Apologies Are Not Enough

When the Affordable Care Act made its gala debut, complaints and criticisms focused on the glitches. HealthCare.gov has been a virtual parody of website woe: Inability to log in, constant error messages, long delays, disappearing profiles, site shutdowns and more, all designed (or undesigned) to frustrate millions of hopeful enrollees.

Enrollment foul-ups have not been the only consequences of a not-ready-for-rollout system. CBS News aired an investigation which revealed multiple security issues making users vulnerable to theft of user names, passwords and vital personal data. The fatal flaw: incompetence under pressure. A deadline for final security plans was delayed repeatedly over last summer, and final top-to-bottom security tests were never performed before the launch.

While it was somewhat disingenuous for the administration to claim that any large new system is bound to have glitches, since they had literally years to prepare this thing, most people were willing to be patient for the rollout to get rolling. Our experience in the high-tech era has taught us, among other things, how imperfect computers are.

As the lack of proper pre-rollout testing was exposed in hearings, and problems persisted, patience has worn thin. Not since FDR’s ill-considered scheme to pack the Supreme Court with additional pro-New Deal justices has a president’s over-ambitious legislative program so provoked the general wrath.

No doubt, President Obama is mindful of the potential electoral consequences; his fellow Democrats certainly are. By this time next year, voters will have decided races for all 435 House seats and 33 of the 100 Senate seats, including 21 now held by Democrats. You don’t have to be a master strategist to figure out what issue the Republicans will seize upon; they already have.

But it isn’t just the website that needs an overhaul; it’s the Obama administration’s approach to dealing with the fiasco.

A few days ago, President Obama offered the American people an apology. Referring to the outcry over the administration’s false promise that no one would be forced to give up their old health coverage for a government-approved policy, he said: “I am sorry that they are finding themselves in this situation based on assurances they got from me.”

President Obama had made repeated assurances that “if you like your health plan, you will be able to keep your health plan.” Yet, already insurers are sending cancellation notices to customers whose current policies don’t meet the new law’s more stringent standards — at least 3.5 million Americans.

To make matters worse, it was reported recently that the administration knew since the summer of 2010 that millions of Americans could lose their insurance under Affordable Care. The Department of Health and Human Services estimated then that “40 to 67 percent” of 14 million consumers could lose their policies in the new health-care regime.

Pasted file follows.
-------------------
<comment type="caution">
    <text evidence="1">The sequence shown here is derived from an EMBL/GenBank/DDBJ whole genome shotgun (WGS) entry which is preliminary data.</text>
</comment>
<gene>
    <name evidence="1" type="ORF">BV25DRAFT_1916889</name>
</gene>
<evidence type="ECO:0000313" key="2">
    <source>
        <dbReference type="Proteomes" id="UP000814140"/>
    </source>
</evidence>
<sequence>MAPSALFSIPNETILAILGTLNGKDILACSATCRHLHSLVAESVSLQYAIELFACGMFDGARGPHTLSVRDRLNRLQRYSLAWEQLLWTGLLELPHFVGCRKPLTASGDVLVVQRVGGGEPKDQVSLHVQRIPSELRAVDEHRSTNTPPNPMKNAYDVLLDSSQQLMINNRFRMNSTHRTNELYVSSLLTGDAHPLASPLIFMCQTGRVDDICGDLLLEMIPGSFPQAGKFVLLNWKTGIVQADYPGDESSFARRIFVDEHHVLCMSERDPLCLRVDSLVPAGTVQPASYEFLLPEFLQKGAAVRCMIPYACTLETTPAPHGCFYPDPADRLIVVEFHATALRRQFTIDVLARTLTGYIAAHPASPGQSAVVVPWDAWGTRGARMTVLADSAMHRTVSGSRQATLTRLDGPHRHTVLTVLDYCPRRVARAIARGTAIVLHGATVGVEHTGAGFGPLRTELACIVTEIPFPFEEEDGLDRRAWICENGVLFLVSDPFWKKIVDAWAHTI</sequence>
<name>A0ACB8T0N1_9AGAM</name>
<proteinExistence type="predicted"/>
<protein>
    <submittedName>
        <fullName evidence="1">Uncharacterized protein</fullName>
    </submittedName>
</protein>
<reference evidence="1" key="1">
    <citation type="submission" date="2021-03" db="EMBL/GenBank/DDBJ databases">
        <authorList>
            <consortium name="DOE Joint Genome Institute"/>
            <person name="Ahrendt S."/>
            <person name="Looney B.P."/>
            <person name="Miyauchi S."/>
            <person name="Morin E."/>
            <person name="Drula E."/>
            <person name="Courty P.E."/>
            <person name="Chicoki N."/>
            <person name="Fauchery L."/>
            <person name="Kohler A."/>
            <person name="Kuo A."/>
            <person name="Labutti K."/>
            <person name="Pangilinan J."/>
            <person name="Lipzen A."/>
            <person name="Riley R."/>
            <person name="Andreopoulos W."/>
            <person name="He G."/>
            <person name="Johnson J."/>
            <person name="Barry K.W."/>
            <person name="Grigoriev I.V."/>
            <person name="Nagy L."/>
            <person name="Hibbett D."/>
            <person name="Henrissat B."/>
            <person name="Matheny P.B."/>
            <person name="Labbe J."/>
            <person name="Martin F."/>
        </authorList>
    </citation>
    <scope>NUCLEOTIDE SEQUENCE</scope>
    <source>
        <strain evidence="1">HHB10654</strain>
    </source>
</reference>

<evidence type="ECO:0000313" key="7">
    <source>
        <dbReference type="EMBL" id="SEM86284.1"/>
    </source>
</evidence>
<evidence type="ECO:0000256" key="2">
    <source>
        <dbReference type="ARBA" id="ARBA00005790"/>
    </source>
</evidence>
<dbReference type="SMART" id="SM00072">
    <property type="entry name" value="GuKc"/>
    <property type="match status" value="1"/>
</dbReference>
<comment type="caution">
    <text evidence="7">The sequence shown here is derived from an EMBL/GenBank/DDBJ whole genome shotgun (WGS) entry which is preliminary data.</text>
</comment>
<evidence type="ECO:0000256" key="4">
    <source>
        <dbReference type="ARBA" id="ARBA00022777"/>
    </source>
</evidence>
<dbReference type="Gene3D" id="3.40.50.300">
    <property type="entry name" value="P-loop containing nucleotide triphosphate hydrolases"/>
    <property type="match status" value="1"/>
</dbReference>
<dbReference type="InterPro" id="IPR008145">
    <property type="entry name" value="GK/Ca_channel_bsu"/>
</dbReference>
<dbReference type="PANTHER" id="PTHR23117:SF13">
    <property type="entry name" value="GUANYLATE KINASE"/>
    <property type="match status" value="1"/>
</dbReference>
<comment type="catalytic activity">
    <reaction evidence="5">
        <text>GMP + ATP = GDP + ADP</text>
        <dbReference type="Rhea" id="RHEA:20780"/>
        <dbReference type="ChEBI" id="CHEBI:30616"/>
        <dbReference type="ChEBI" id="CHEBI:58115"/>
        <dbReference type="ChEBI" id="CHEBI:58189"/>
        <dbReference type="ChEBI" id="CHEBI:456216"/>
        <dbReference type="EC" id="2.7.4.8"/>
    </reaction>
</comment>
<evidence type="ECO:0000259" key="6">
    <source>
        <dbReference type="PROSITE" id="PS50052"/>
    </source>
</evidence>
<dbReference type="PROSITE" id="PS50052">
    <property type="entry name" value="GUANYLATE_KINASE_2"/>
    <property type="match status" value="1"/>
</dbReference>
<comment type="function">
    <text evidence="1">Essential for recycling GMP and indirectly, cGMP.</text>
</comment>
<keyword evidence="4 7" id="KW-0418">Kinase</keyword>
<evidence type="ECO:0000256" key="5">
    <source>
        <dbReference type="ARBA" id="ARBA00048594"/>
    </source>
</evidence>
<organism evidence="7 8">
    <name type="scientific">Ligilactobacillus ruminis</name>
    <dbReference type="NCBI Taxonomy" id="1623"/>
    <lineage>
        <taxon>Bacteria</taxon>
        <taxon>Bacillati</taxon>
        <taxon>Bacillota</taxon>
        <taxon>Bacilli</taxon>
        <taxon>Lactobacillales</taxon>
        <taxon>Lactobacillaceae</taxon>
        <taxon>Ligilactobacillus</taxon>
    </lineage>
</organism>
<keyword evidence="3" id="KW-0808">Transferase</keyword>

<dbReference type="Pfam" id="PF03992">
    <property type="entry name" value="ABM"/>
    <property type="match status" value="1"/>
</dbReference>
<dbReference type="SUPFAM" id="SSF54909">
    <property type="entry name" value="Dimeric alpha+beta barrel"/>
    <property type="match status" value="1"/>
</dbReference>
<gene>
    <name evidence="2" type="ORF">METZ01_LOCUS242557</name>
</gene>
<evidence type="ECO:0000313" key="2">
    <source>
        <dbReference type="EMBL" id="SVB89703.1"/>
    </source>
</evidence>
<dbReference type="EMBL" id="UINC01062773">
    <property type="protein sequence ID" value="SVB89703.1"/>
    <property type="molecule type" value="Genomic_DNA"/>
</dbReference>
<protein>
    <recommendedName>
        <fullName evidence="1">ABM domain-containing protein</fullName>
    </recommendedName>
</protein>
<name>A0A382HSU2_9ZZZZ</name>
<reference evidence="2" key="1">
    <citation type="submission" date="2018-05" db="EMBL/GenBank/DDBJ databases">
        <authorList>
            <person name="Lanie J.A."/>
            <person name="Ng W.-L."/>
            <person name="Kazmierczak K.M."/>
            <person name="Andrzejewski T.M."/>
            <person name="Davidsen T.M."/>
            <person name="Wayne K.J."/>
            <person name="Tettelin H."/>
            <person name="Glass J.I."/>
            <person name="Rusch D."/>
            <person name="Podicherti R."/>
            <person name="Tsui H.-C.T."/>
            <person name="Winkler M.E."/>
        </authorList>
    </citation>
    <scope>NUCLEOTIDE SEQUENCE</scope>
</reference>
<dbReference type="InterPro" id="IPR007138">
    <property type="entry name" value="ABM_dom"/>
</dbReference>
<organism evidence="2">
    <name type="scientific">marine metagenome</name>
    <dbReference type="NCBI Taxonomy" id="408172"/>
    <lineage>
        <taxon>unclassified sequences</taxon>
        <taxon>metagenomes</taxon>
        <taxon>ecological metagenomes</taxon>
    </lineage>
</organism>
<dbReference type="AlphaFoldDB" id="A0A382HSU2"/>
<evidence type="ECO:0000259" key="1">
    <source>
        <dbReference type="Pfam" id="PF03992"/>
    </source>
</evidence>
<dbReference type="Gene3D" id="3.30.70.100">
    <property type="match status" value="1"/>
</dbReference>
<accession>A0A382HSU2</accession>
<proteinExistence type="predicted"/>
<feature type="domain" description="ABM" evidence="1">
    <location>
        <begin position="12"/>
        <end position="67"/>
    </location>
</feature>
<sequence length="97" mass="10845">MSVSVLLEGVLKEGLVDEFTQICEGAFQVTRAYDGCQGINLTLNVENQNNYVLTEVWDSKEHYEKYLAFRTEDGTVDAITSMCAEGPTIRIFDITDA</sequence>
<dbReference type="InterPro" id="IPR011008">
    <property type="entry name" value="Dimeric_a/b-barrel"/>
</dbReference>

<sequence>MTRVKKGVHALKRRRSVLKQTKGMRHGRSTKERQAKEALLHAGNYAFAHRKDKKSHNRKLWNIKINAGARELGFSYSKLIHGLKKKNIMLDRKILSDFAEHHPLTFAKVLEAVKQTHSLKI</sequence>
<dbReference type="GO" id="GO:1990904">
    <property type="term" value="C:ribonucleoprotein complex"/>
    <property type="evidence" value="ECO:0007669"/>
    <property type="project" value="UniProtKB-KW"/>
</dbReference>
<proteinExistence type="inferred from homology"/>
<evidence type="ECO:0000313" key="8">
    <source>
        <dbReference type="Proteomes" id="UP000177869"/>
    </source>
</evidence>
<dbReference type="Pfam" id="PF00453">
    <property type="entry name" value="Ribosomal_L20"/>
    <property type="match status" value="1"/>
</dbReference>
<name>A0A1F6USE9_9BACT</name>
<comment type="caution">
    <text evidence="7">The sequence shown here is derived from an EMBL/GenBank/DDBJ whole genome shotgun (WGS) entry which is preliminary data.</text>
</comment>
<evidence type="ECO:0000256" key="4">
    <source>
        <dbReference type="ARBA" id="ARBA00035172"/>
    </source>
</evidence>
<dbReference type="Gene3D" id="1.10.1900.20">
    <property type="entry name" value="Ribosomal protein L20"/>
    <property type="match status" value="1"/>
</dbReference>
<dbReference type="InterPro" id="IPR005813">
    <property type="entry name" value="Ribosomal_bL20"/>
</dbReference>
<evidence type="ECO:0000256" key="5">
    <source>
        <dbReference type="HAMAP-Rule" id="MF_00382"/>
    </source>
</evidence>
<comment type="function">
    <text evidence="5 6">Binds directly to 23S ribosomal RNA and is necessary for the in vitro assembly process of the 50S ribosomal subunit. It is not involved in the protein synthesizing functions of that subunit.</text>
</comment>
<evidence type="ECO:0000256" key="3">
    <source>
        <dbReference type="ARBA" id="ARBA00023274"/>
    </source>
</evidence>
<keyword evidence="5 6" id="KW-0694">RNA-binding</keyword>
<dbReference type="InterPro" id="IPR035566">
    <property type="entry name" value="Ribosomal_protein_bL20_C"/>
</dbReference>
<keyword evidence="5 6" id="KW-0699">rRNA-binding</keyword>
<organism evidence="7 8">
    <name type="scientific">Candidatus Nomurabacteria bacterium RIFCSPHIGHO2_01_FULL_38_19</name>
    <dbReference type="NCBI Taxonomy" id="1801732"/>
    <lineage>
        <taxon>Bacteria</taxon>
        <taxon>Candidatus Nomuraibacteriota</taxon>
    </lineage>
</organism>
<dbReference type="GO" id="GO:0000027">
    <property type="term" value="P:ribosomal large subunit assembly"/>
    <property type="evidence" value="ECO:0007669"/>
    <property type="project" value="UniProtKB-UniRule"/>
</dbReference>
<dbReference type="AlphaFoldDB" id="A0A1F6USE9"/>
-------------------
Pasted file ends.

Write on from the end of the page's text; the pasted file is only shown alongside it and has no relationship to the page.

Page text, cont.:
New Jersey Governor Chris Christie (Rep.), who had personally urged Obama to apologize, said that the statement he made was “not enough.”

“The fact is that the president didn’t tell the truth,” and he needs to “confront [that] in a head-on way.”

Whether or not we will have another installment of presidential contrition remains to be seen. But Health and Human Services Secretary Kathleen Sebelius has been getting it head-on. During testimony before the Senate Finance Committee, she faced a fearsome firing line.

Sen. Pat Roberts of Kansas told Sebelius to her face that she should resign. While her response to that was stoic silence, she did admit that the administration’s website was extensively flawed when it first went online and that “we’re not there yet” in making all the necessary fixes.

Sen. Orrin Hatch of Utah, the ranking Republican member of the Senate Finance Committee, told Sebelius: “While I am glad that you are accepting responsibility for this disastrous rollout, I would have preferred that you and the rest of the administration were honest with us to begin with.”

Obama defended his health secretary, pointing out that the website bugs aren’t necessarily her fault: “Kathleen Sebelius doesn’t write code. She wasn’t our IT person,” he said.

True. But she and her boss are the responsible officers of the government in this matter. They are responsible for the IT persons; and the website should have either been ready on time, or postponed. As John F. Kennedy — to whom Barack Obama has sometimes been compared — memorably said when taking responsibility for the Bay of Pigs fiasco: “Success has a thousand fathers, but failure is an orphan.” In other words, don’t blame it on the IT guy.

As for the way forward, Sebelius testified on improvements in the website operation. It can now process nearly 17,000 registrations an hour, with almost no errors, she said.

Deflecting a suggestion that the site should be shut down until fully fixed, she countered that doing so “wouldn’t delay people’s cancer or diabetes or Parkinson’s [disease].”

In the midst of all the recriminations and politicking, it is good to be reminded of what this is all about — better health care for more Americans, some of whom can’t afford to wait for all the problems to be sorted out.

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